A corporation tax cut can help create "a sustainable economic future for our children", the chairman of the Institute of Directors (IoD) in Northern Ireland has said.
Mervyn McCall called on all Assembly members and MPs to support the reduction to attract more foreign direct investment, boost local companies and encourage growth.
He said Northern Ireland Secretary Owen Paterson remained supportive, and added that the establishment of a ministerial group to address the issue was a logical step.
"Business needs - and expects - all our politicians to pull together on this," he told IoD members. "I ask all of you to take every opportunity to speak to your MLAs and MPs and make them realise that reducing corporation tax is not a cost, it is an investment.
"At the most, it is in the region of a modest 1.5% of the Executive's budget being invested to create a sustainable economic future for our children."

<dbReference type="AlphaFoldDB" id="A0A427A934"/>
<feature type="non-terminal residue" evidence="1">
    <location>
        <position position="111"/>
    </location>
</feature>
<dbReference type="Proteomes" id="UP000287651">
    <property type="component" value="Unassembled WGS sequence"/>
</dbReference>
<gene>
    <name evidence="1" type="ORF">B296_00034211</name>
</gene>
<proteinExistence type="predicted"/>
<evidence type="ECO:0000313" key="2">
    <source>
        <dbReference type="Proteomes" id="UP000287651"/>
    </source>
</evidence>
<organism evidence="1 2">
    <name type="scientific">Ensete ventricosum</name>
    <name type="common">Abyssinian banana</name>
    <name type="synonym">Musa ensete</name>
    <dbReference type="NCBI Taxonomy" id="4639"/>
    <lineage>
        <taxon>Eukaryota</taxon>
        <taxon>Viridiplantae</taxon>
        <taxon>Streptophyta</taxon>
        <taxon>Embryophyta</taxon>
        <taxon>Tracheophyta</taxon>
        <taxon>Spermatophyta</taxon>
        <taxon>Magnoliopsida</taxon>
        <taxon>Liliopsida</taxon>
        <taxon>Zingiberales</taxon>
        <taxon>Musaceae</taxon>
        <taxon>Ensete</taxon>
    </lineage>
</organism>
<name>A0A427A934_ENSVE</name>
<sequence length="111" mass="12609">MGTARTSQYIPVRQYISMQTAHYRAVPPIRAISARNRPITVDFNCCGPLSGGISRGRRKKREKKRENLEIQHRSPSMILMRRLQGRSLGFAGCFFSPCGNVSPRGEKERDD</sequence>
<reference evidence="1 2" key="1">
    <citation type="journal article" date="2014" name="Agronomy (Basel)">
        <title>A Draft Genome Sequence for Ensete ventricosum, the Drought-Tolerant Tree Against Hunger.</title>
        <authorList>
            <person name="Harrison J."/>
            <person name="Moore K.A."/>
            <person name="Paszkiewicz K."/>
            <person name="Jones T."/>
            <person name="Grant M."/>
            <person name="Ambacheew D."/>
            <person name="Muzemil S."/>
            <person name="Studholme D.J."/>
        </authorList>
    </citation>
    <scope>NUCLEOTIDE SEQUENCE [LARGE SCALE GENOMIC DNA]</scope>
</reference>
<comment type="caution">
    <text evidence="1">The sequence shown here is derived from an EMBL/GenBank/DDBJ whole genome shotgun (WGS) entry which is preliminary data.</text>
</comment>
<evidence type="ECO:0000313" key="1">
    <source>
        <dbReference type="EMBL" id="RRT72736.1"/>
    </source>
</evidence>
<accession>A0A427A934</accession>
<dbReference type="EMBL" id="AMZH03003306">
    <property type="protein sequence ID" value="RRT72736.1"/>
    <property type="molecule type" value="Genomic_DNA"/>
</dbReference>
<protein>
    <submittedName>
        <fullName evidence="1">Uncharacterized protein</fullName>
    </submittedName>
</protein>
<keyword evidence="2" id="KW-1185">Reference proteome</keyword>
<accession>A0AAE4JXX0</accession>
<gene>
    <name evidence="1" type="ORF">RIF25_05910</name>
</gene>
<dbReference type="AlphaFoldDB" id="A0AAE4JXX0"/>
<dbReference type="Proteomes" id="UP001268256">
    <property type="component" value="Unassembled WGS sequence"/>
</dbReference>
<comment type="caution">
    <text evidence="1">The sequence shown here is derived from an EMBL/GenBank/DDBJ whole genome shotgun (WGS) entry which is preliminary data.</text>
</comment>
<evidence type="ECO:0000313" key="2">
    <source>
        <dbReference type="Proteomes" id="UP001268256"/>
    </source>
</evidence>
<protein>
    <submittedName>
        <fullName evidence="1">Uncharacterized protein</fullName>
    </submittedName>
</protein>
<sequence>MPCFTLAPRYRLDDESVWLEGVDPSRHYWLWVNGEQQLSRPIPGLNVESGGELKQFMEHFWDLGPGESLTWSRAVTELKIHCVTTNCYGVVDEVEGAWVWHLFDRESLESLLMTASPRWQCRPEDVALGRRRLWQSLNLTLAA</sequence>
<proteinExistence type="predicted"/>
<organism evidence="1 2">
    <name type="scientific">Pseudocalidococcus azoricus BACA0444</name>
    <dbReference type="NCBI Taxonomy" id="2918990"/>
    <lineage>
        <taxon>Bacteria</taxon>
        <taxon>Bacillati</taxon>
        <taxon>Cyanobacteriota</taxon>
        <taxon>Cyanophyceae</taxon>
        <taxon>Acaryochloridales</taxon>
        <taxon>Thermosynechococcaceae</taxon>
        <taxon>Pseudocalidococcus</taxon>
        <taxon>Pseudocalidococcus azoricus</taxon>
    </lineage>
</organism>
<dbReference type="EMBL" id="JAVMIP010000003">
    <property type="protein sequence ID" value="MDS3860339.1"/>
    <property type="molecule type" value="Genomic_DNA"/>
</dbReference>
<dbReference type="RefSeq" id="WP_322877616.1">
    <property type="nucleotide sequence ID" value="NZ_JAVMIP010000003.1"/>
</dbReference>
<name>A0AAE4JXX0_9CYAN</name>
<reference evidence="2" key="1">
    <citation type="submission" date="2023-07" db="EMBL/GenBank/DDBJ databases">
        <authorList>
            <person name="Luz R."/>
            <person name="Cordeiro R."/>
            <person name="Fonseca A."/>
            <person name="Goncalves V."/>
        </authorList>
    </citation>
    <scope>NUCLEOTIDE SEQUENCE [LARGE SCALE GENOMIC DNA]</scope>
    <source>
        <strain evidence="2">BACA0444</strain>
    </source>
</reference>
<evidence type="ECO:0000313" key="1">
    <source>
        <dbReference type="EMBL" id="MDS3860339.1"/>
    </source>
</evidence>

David Cameron has denied the Government is getting "cold feet" about devolving the power to cut corporation tax to Northern Ireland. The Prime Minister said he knew people were frustrated at how long it was taking to decide on the issue.
A group of ministers from Westminster and Stormont is to investigate how much the reduction might affect the block grant. The transfer of the power to Stormont would mean a corresponding cut in the block grant, the money Northern Ireland gets every year from Westminster.
Northern Ireland Finance Minister Sammy Wilson has already said that even if transfer of powers is given the go-ahead, it is unlikely to happen during this Assembly term.
This has frustrated some in the business community, who have argued that the Republic of Ireland's rate of 12.5%, compared with 26% in the UK, is stifling inward investment in Northern Ireland.
The joint group will feature ministers from Westminster as well as from Stormont, including First Minister Peter Robinson, Deputy First Minister John O'Dowd, Mr Wilson and Enterprise Minister Arlene Foster.